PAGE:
Baby, Cozy Coffee Catchups, Family, Life, Mom Life

Cozy Coffee Catchups

Imagine we’re sitting in a cozy, sunlight living room. Comfortably tucked into oversized hug-your-body chairs. Snuggled up to fashionably fuzzy pillows. A stylish coffee table between us. Two jumbo mugs of steaming coffee within arm’s reach.

If we were sipping coffee together I’d tell you . . .

How incredibly long and surreal this week has felt . After another uncomplicated (and otherwise medically unremarkable) pregnancy thus far, my husband and I found out that I’m showing early signs of delivering prematurely again. Oh, the mixed emotions! . . . On one hand, I wasn’t a bit surprised when the NP told us. Being that our first little guy spontaneously arrive 6 weeks early, the possibility of having a second early arrival feels absurdly normal. At the same time, my body’s ability to make such a drastic change, seemingly overnight, caught me off guard. There have been zero red flags up until now. Add to that, the weekly injections I take with the specific purpose of preventing preterm labor . . . My mind has gone through a kaleidoscope-like shift over the past six days, moving from unfazed acceptance to nervous anticipation, finally settling into an unshakable peace.

I’d let you in on my word of the week. Grateful.

Grateful for early detection.

Grateful for modern medicine and fetal monitoring.

Grateful for the steroid shots that will help develop my little man’s lungs and prepare him for life outside my body, in the event he does arrive sooner than 37 weeks.

Grateful to have made it to 34 weeks and 6 days. Three days further along that I was when Little J was born. Three days more pregnant than I’ve ever been!

Grateful even for bedrest . . . Because while bedrest is an absolute punishment for someone like me—Read: someone always in motion, who rarely sits, and who thrives on movement and fitness to keep the blues at bay—the alternative is most certainly brining another NICU baby into this world. And while he still may arrive early, despite all precautions, warning is my golden ticket of a difference with baby Luke. If there is anything I can possibly do that boosts his chances of staying put, you better believe I will do it to a big, fat capital T. Every second he bakes allows him the opportunity to grow stronger. And for that I am grateful.

If we were sipping coffee together right now, you’d see the unwavering smile on my face. I am at peace. At peace with waiting. At peace with not knowing. And at peace with simply sitting (literally).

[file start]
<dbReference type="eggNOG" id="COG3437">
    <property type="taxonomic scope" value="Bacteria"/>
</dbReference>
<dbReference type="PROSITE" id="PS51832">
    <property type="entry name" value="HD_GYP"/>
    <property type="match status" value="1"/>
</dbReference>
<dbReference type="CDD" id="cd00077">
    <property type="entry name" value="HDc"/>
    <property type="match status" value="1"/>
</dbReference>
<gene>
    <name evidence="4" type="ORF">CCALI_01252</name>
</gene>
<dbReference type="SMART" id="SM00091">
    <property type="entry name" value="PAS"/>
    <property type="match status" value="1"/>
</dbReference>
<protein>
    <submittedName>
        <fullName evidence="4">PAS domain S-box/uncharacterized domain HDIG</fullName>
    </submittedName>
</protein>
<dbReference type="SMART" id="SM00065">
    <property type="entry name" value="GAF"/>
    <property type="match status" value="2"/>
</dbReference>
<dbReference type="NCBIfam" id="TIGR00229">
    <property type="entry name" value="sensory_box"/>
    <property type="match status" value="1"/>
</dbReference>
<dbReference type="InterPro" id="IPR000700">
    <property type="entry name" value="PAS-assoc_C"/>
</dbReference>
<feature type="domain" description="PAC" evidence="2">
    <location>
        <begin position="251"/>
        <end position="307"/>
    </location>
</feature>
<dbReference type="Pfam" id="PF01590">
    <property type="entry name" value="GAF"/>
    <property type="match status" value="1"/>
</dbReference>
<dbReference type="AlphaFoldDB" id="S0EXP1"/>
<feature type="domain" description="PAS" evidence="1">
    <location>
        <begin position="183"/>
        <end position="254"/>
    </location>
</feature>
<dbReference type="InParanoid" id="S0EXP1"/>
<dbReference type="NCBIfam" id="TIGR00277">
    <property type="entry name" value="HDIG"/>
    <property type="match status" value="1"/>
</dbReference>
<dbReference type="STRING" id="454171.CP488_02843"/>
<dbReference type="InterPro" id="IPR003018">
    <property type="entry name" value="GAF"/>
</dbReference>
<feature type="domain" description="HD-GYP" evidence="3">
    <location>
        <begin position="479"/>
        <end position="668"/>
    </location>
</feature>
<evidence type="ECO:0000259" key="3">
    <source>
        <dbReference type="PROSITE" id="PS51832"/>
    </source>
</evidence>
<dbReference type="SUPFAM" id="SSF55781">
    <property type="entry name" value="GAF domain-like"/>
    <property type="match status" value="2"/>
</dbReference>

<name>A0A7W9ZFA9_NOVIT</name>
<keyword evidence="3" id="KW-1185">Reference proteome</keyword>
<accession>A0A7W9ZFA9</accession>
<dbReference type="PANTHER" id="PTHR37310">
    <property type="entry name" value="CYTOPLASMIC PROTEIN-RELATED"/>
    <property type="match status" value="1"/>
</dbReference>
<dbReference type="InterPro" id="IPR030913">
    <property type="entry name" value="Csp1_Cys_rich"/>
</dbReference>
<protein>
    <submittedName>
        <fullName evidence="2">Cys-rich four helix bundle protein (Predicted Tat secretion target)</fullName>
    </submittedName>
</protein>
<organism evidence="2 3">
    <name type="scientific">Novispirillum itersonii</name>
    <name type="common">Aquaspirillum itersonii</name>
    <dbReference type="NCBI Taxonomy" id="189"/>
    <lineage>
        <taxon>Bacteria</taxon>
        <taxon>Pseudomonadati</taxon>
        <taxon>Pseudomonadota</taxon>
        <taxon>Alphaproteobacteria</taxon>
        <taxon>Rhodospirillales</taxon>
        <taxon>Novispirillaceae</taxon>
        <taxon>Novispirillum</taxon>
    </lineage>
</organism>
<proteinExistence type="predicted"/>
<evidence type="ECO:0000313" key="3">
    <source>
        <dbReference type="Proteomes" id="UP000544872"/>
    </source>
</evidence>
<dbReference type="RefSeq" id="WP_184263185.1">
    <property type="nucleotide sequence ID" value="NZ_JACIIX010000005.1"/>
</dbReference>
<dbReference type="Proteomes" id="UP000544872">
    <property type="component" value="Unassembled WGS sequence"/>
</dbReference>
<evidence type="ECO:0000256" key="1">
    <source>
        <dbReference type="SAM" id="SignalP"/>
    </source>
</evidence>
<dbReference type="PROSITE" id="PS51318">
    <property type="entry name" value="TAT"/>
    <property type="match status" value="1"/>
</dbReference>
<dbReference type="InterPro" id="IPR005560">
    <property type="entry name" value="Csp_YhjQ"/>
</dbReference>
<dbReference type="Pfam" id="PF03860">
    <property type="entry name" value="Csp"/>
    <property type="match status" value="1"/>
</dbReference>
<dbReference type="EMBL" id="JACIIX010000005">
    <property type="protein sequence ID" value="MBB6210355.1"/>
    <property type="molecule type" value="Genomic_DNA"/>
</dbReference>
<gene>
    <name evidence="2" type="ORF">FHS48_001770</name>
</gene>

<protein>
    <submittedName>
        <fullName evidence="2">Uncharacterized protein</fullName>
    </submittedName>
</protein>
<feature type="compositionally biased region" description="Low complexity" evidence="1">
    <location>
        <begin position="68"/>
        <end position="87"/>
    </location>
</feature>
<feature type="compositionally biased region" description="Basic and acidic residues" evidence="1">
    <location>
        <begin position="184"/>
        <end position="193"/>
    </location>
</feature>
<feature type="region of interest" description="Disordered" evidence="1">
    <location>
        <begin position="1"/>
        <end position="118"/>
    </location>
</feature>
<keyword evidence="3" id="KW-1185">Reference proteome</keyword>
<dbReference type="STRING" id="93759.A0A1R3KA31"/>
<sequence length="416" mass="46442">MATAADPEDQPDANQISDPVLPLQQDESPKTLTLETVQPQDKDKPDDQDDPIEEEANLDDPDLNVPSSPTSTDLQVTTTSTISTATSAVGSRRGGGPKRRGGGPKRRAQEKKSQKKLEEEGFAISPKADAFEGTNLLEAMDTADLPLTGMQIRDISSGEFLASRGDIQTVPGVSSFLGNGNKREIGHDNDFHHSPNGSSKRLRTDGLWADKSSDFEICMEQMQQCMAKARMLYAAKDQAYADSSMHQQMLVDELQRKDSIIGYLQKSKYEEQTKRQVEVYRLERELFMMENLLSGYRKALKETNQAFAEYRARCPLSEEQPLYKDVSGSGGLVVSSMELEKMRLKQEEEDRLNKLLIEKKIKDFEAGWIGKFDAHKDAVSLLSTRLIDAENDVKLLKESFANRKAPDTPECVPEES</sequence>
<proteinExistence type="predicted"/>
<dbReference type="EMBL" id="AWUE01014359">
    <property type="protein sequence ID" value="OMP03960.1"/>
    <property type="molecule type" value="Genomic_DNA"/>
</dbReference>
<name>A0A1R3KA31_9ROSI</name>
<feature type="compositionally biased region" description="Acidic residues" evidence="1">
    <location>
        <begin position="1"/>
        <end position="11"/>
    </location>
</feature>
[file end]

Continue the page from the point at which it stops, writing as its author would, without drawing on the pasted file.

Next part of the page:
What have you been up to since our last coffee chat?

Peace,
Y

Baby, Family, Mom Life

Meeting Baby For The First Time


When I was pregnant with my first, I remember wondering what meeting him for the first time would be like. The anticipation. A mix of nervous excitement.

Would I feel like I already knew him? Would he know me? Would we feel like strangers?

The reality is what I imagine meeting someone you met online for the first time in person is like. Someone who speaks a different language. Someone you’ve communicated with for months using only chat, and relying heavily on Google translate to craft your responses. Meeting sans translator. Neither of you even remotely fluent in the other’s native tongue.

This is closer to what it really felt like after bringing him home.

Ours isn’t the typical story because he spent nearly his first month in the NICU. Read my birth story and Surviving the NICU posts for the full story. Like other mommas to be, my body was my translator during pregnancy. I didn’t have to think about what my baby needed. My body just knew what to do. After birth, his NICU doctors and nurses became my translators. Relying on them to relay his every need became my norm. As excited as I was when his NICU graduation day came, the idea of being home without my translating team felt so incredibly intimidating.

How would I know what to do?

His nurses were all so sweet, reassuring all would be well and I’d just know what to do. I’d know a hunger cry from a tired cry from a soiled diaper cry . . . Again, the reality being far from this.

Yes, I did learn to differentiate his array of cries. And the bond we’ve created is like no other . . . The key, however, being I learned.

We knew each other, but only to an extent. He knew my voice. The way he kicked just one leg reminded me of the little tap, tap, taps I felt against my ribcage during pregnancy. But we still had to get to know each other. And that took a mutual patience and trust. Patience in trusting my instincts and not second guessing my every thought and action. His patience in learning to trust that I would always be there for him.

Now pregnant with baby number two, I find myself wondering about baby’s personality. Will baby be patient? Insatiable? Quiet? Vocal? How will this first meeting compare to when I met my first? Will I just know more so this time time around, or will it be like meeting a familiar stranger once more? My expectation is that our meeting will be a lot like with my first . . . But I’m not putting too much on expectations this time.

I will just wait and see.

What was your first meeting like? Or are you currently pregnant and anticipating your first meet?

Peace,

Y